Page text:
Subadub is a bit different from LLN since Subadub provides enhanced language subtitles for your target language.
The subtitles in subadub are readable text, which means you can copy and paste them. You can also use this in tandem with Yomichan to look up vocabulary and then add it to Anki.
The subtitles can also be downloaded in full if you like to make flashcards to study with. I think Subadub is a great resource for an intermediate level learner as a way of getting used to only having Japanese subtitles.
So those are my latest discoveries when it comes to Google Chrome Extensions for Japanese learners. Are there any extensions that you find useful (related to language learning or not)? Please tell me in the comments!
Today’s easy manga recommendation for Japanese learners is Silver Spoon/ Gin no Saji (銀の匙), a manga series created by Hiromu Arakawa.
Author: Hiromu Arakawa (荒川弘)
Genre: Comedy, slice of life
No. of volumes: 14
Recommended for: JLPT N3/ intermediate
Anime/ drama/ film adaptations?: Yes, anime and live-action film adaptations
Yuugo Hachiken is a boy used to city life in Sapporo, Hokkaido. After failing to get the required grades for high school, he enrolls at a school called Oezo Agricultural High School.
At first, Hachiken immediately stands out from his classmates as he doesn’t have any real desire to work within agriculture. Not having farming experience, the early mornings and plentiful homework come as surprise to him.
As Hachiken gets used to life at the school, he learns about the realities of working in agriculture. His classmates become a welcome source of support and through this he realises the importance of strong friendships.
Why do I recommend the manga?
Hiromu Arakawa is probably best known for her manga Fullmetal Alchemist. After completing Fullmetal Alchemist she intended to challenge herself with a different type of story. Silver Spoon is partially based on her own experiences growing up on a dairy farm in Hokkaido.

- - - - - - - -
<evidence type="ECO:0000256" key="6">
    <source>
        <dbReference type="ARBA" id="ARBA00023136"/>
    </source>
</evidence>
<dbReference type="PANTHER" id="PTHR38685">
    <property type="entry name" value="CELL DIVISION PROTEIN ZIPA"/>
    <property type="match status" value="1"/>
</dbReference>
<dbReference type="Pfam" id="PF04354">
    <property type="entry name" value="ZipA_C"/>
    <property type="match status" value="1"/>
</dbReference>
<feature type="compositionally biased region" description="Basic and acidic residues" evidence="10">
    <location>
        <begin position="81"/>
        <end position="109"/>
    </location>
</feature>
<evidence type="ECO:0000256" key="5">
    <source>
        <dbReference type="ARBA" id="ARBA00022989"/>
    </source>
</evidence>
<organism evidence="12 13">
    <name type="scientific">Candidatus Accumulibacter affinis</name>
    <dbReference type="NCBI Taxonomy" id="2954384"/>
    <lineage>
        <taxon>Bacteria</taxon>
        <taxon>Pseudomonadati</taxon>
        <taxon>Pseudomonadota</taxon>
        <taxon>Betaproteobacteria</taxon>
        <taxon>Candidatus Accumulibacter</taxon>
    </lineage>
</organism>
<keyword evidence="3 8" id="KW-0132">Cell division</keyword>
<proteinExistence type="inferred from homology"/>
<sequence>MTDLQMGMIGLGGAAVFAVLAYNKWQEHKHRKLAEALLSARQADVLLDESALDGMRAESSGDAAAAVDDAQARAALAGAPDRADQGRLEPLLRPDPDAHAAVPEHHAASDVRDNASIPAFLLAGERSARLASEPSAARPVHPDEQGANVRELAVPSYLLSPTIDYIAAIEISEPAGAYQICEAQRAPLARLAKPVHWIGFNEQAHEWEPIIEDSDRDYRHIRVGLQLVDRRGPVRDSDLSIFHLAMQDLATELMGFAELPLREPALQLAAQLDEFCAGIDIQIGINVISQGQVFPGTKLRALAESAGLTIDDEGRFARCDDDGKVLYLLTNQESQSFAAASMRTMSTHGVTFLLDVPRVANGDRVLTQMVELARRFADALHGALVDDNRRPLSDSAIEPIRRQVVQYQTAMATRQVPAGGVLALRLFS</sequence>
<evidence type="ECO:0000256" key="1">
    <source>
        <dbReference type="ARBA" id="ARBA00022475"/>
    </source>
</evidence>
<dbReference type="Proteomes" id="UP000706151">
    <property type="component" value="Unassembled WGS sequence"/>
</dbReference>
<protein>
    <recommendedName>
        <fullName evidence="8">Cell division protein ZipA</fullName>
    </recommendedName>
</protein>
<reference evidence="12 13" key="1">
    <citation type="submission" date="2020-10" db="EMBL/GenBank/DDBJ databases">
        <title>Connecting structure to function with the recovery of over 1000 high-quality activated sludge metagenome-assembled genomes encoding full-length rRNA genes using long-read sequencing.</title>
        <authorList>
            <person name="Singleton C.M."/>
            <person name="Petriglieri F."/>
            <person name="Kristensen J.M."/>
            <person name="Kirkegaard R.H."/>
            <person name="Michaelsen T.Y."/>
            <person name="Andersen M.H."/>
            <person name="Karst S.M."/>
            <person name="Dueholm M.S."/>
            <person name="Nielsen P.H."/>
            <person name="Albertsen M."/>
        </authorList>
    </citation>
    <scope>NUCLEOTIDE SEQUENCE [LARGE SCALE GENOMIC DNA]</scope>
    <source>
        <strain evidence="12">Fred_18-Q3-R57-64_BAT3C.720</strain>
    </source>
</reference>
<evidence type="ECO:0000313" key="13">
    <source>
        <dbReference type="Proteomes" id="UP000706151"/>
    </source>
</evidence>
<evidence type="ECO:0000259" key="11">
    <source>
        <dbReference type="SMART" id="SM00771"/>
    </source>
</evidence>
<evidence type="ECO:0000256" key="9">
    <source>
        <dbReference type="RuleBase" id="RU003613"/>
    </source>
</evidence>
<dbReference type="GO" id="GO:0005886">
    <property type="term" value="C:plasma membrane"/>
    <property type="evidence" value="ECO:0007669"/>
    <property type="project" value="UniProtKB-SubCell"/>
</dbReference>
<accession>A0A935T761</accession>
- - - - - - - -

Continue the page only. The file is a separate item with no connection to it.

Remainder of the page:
I think the manga does a great job at being entertaining whilst introducing information on a topic that is not known by most people. Since Hachiken knows nothing about farming, we learn about a variety of things as he does. This is helped by the easy to understand explanations – perfect for tricky pieces of vocabulary!
Some scenes are hilarious to read and they blend in seamlessly with the informative and heartwarming parts of the manga. Silver Spoon is very much a coming of age story. Fortunately Hachiken is a very likeable lead character, always going to great lengths to help out his classmates. You can’t help but root for him as he adapts to his new way of life and how he grows as a person because of it.
I am a little biased towards Hokkaido but it was nice to see a bit of Hokkaido dialect in the manga (eg. the ~べさ ending). Fun fact – the name of the school is also a reference to Hokkaido. The word (Y)ezo (蝦夷) is a Japanese word which was the previous name for Hokkaido and refers to the islands north of Honshu.
Recommended Japanese language level
I would probably recommend this to someone about JLPT N3 or intermediate level. As there is a high school setting, it helps to be familiar with casual forms of Japanese. For example:
マジっか = まじ (です) か? You serious?
There is some specialist farming vocabulary (although a lot of it gets explained). Fortunately, there is furigana so looking up words is a breeze. As mentioned earlier there is some Hokkaido dialect but this is pretty easy to understand as Hokkaido-ben is pretty similar to standard Japanese.
You can read a sample of this manga on the EbookJapan website by clicking the blue ‘無料立ち読み’ button.
The Silver Spoon anime is available to stream at places like Crunchyroll. There was a live action film released in 2014 – the Japanese trailer is below:
If you do try reading any of the recommendations, please let me know how you get on the comments. I am always on the hunt for beginner friendly manga, so if you have any suggestions please let me know!
We are almost at the end of 2018 – can you believe it? It is naturally the time of year when we reflect on the last 12 months, and set our goals for 2019.
If you haven’t quite met your goals for this year, now is the perfect time to reset for next year. And what better way to do so than in the form of a language challenge?
Why do a language challenge?
Language challenges are a great way to develop new habits, which is ultimately the best way to achieve your goals. I like language challenges because they offer what often feels like an easier way to start a new habit. When you know that you only have to stick to something for one week or one month, it doesn’t feel as hard to get the motivation to keep going.
I think it’s a great way to get back into language learning if you’ve had a break for whatever reason (sometimes a break can be more beneficial than we think). There is also a sense of community around people doing the challenge at the same time, especially on social media.
There are many types of language challenges out there. Some focus on developing a particular skill (eg. speaking), and some are more focused on exposing yourself to a language in some way every day. It’s worth having a look around to see if you can find a challenge that tackles one of your weak points.
You could always make up your own language challenge tailored to the skills/knowledge you want to work on. For example, you could set yourself a challenge to: